Sunday, September 20, 2009

Bean Stalking

Jack – of Fairy Tale fame - would have been intrigued, and would likely be lacing up his boots for a good climb.

It is the last weekend of the summer at Restoration Farm - crisp, but stunningly beautiful. Some leaves are already tinged with gold, but there are hoards of vegetables still to be picked.

“Go over to where the pole beans are planted and look for George,” says Head Grower Dan Holmes. He points towards a jungle of green vines. “George is Caroline’s grandfather. He’s the King of Beans.”

I peek tentatively into the tangled maze. Deep at its core, I can see a kindly older gentleman wearing a baseball cap. “These beans are like Ole Man River,” says George. “They just keep rolling along.” George is the keeper of the pole beans. Periodically, a volunteer will wander by and call “George?” to see if he answers from deep within the Pole Bean kingdom.

I grab a basket and forge in. It is like a topiary gone awry. There are clusters of beans everywhere and at each interval where a pole has been planted, the vines reach into the sky. Perhaps calling them “magic beans” would be an exaggeration, but they are indeed “magical beans.” Each beautiful pod is flecked with purple and some measure six-inches in length.

I pluck the pods by the handful and drop them into the basket. In little time, I have filled more than two baskets, and there are still more beans to pick. Have you ever eaten a bean, fresh off the vine? The snap is startlingly crisp and the taste refreshingly clean and sweet. I must confess that I sneak a quick nibble. No Giant sightings, though.

Members of Restoration Farm each get an allocation of three pounds of beans at the distribution tent. That’s a hill of beans by any measurement. I can think of no better way to celebrate the magic of the Restoration Farm bean harvest than with a sharp and sassy Three-Bean Salad:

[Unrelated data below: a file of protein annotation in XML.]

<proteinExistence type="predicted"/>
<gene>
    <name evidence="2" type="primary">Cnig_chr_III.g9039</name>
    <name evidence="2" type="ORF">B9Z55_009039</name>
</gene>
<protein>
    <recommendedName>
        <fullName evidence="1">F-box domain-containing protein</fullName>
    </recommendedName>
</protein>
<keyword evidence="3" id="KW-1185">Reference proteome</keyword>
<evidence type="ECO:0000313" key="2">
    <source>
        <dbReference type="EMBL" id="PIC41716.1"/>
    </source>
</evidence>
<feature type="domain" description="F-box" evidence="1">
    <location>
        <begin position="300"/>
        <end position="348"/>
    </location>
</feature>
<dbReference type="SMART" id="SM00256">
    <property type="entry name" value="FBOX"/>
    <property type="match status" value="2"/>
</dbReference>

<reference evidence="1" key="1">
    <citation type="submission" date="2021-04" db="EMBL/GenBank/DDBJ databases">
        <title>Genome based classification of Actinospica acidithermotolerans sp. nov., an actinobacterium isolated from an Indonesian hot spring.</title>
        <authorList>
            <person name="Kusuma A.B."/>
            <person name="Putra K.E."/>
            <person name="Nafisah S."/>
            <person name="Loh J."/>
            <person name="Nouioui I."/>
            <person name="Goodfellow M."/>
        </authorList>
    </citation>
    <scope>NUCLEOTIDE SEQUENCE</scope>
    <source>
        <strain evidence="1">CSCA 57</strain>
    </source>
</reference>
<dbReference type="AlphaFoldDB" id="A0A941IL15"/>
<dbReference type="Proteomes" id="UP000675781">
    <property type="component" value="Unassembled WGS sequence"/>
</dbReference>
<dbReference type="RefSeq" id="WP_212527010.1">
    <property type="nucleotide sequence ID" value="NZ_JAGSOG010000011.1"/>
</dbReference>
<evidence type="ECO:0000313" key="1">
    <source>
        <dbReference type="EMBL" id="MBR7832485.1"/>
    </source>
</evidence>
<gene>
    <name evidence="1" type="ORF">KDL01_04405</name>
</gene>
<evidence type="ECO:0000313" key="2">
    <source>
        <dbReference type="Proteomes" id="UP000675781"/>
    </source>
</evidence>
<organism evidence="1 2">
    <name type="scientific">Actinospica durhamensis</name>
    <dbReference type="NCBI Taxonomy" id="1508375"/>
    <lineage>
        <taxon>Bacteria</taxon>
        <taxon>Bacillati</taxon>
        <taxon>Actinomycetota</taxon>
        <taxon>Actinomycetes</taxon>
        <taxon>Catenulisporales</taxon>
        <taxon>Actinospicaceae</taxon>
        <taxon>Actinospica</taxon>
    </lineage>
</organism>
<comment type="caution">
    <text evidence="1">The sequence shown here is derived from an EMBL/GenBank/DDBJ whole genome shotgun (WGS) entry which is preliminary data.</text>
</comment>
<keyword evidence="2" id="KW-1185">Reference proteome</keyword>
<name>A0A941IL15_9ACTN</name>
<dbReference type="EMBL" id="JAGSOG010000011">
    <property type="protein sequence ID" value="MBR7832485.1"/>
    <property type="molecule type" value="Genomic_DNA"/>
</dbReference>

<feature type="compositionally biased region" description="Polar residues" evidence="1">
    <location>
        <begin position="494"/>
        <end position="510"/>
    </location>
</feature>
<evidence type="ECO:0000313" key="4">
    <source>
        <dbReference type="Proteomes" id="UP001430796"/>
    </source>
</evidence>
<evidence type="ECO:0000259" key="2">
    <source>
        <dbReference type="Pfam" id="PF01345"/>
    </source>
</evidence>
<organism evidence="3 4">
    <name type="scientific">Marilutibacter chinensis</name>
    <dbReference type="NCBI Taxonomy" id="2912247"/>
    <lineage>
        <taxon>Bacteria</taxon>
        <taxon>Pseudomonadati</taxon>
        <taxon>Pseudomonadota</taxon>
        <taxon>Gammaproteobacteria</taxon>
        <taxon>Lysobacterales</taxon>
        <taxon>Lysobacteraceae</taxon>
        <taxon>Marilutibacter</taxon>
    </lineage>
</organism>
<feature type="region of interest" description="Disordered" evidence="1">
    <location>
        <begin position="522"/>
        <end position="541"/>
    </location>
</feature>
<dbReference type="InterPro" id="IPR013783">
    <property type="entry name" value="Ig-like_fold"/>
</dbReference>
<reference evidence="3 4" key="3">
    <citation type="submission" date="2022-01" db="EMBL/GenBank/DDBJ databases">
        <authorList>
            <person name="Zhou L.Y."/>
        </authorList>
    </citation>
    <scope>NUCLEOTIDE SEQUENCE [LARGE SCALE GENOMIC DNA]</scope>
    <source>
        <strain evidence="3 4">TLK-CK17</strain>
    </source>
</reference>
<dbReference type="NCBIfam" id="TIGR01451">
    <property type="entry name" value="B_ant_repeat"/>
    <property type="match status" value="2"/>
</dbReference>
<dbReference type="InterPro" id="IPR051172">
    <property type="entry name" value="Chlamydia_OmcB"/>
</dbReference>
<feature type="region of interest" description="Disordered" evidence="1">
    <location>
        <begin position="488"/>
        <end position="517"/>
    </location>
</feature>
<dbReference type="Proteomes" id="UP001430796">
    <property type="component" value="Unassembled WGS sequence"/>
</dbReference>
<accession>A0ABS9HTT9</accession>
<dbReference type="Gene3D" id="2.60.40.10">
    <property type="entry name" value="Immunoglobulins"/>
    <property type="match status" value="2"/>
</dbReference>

Three-Bean Salad (Adapted from 1,000 Vegetarian Recipes by Carol Gelles)

1 cup cooked cut green beans
¾ cup cooked chickpeas
¾ cup cooked kidney beans
1 purple bell pepper, diced
¼ cup diced red onion
1 ½ tablespoons vegetable oil
1 tablespoon cider vinegar
1 clove garlic, minced
¼ teaspoon coarse salt
Freshly ground black pepper
Toss cut vegetables together in a large bowl. In a small bowl, combine remaining ingredients for dressing, and pour over salad. Toss to combine.

©2009 T.W. Barritt all Rights Reserved

9 comments:

Pamcake Girl said...

When you said you sneaked a quick nibble, I could not help but remember this line from Jack and the Beanstalk:

The man said, "I wonder if you know how many beans make five."
"Two in each hand and one in your mouth," says Jack, as sharp as a needle.

Those stalks and your recipe look great! I am going to try it this week!

Julia said...

Okay... silly questions: are pole beans shelling beans or string beans? Those pods look ginormous.

Lydia (The Perfect Pantry) said...

When I was growing up, three-bean salad had a bad reputation, something made by combining too many canned beans in a watery dressing. Your bean salad looks vibrant and crunchy, and I can't wait to try it.

Kalyn said...

I love seeing how they grow their beans, and love your salad especially since it has no sugar! This year I grew "bush type" French Beans and just ate the very last of them in a stir-fry. Craving more beans!

veron said...

My favorite version of Jack and the Bean stalk was the one with Mickey mouse. :) Great looking salad there, T.W.

SavoryTv said...

Beautiful plants, you should be very proud!

Helene said...

Thanks for the pics. Wow that look so good.

~~louise~~ said...

Okay, T.W. How in heavens name did you get that first shot of those sky high beans. It looks like a beanie skyscrapers.

I haven't had Three Bean Salad in way to long. Thanks for sharing...

My Carolina Kitchen said...

What a lovely three bean salad. We love beans at our house - any kind - any flavor. I bet you hate to see summer come to an end.
Sam